Successful Columbus criminal defense attorney Stacey Jackson confirmed Tuesday he will seek the Republican nomination for the Georgia House seat currently held by Democrat Debbie Buckner.

Jackson, who was raised in Harris County and still resides there, said the question is not why he should seek the District 137 seat, which covers Talbot County and parts of Harris, Meriwether, and Muscogee counties.

“The question is almost why not?” Jackson said Tuesday morning. “I grew up in Harris County. My father was an educator in Talbot County and the principal at Central-Talbotton in the 1980s before he move to Harris County-Carver Middle School. My mother is assistant principal at Harris County High School. I have relatives in Meriwether County and relatives in Columbus. It makes sense.”

It possibly sets up an interesting November race with Jackson, a black Republican, against Bucker, a white Democrat, in a district that is slightly majority black and heavily rural once you get out of the Midland area of Columbus.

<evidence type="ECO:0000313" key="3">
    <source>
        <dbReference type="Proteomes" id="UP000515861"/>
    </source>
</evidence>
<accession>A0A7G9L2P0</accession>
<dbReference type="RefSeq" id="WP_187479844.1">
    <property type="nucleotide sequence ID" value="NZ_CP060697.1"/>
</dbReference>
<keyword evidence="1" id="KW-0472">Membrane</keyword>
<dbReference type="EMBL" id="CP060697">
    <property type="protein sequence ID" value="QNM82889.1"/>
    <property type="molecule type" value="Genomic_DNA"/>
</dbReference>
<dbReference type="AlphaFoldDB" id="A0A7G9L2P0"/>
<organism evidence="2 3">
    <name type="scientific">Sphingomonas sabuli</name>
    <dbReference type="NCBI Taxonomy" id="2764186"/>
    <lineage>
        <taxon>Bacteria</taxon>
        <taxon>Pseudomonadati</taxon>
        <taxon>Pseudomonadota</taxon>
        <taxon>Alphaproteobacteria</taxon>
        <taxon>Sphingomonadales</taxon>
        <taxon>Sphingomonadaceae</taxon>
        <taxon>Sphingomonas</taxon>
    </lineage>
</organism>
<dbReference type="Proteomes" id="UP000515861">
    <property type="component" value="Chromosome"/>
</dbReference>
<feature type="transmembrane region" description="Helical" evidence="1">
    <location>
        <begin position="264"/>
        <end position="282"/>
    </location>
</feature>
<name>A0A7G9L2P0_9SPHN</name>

Mary Helen Moses has announced that she will run for Superior Court in the Brunswick Judicial Circuit, which comprises Appling, Camden, Glynn, Jeff Davis and Wayne counties. We’re not sure if this is a challenge to a sitting judge, an open seat, or one that was newly-created. We’ve asked and will pass on that information when we are able.

On polling

InsiderAdvantage, for whom I work part-time, is releasing today new polling on issues in Georgia’s legislature. Several of the items will blow your mind, when they’re released, probably first via InsiderAdvantage email, then by Fox 5 Atlanta and Morris News. Stay tuned for more, but here’s the first piece. In a 2613-respondent sample (margin of error = +/-1.92) self-identified Republicans outnumber Democrats by a five-point margin.

I was on the radio yesterday with Martha Zoller and Tim Bryant, discussing this very question, and I said that I think there’s a 5-to-10 point Republican margin. The exact figures are 35.2% Republican, 34.16% Independent, and 30.42% Democratic.